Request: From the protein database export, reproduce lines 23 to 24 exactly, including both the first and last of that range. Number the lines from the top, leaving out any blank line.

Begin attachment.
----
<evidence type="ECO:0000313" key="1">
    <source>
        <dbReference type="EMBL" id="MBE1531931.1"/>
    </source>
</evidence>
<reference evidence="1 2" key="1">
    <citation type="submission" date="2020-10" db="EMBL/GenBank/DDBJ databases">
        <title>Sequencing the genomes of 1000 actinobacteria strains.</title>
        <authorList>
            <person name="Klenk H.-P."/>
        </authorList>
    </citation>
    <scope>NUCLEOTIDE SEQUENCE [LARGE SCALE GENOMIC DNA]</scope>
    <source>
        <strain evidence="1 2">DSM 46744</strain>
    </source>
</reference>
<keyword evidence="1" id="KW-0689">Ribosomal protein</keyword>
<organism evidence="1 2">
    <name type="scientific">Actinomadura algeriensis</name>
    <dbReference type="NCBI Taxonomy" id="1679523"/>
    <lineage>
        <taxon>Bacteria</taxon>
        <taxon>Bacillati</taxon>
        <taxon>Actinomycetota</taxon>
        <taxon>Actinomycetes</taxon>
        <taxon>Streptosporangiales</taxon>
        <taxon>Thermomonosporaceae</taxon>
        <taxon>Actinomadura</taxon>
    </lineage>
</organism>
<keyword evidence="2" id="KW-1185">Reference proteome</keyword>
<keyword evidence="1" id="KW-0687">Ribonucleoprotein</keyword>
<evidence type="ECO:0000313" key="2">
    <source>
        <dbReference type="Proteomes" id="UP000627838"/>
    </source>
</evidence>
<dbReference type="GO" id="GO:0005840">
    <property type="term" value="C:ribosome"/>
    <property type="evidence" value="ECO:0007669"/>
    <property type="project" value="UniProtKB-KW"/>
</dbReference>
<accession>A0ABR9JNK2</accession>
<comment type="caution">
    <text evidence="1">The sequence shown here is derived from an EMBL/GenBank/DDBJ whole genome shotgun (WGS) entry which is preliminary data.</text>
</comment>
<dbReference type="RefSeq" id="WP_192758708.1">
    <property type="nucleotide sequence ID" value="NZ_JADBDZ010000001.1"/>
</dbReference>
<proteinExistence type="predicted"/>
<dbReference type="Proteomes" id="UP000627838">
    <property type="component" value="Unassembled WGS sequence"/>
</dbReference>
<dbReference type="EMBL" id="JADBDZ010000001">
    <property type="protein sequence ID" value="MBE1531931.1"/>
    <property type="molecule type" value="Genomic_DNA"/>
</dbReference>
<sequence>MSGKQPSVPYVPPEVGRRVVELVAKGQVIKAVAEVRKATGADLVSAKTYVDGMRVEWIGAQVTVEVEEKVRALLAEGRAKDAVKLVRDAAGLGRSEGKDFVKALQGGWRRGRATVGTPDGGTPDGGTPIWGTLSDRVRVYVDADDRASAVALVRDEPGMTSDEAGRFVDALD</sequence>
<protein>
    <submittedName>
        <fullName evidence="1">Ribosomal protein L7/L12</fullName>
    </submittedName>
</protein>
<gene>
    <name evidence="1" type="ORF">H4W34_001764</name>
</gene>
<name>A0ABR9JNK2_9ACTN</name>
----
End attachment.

        <taxon>Bacteria</taxon>
        <taxon>Bacillati</taxon>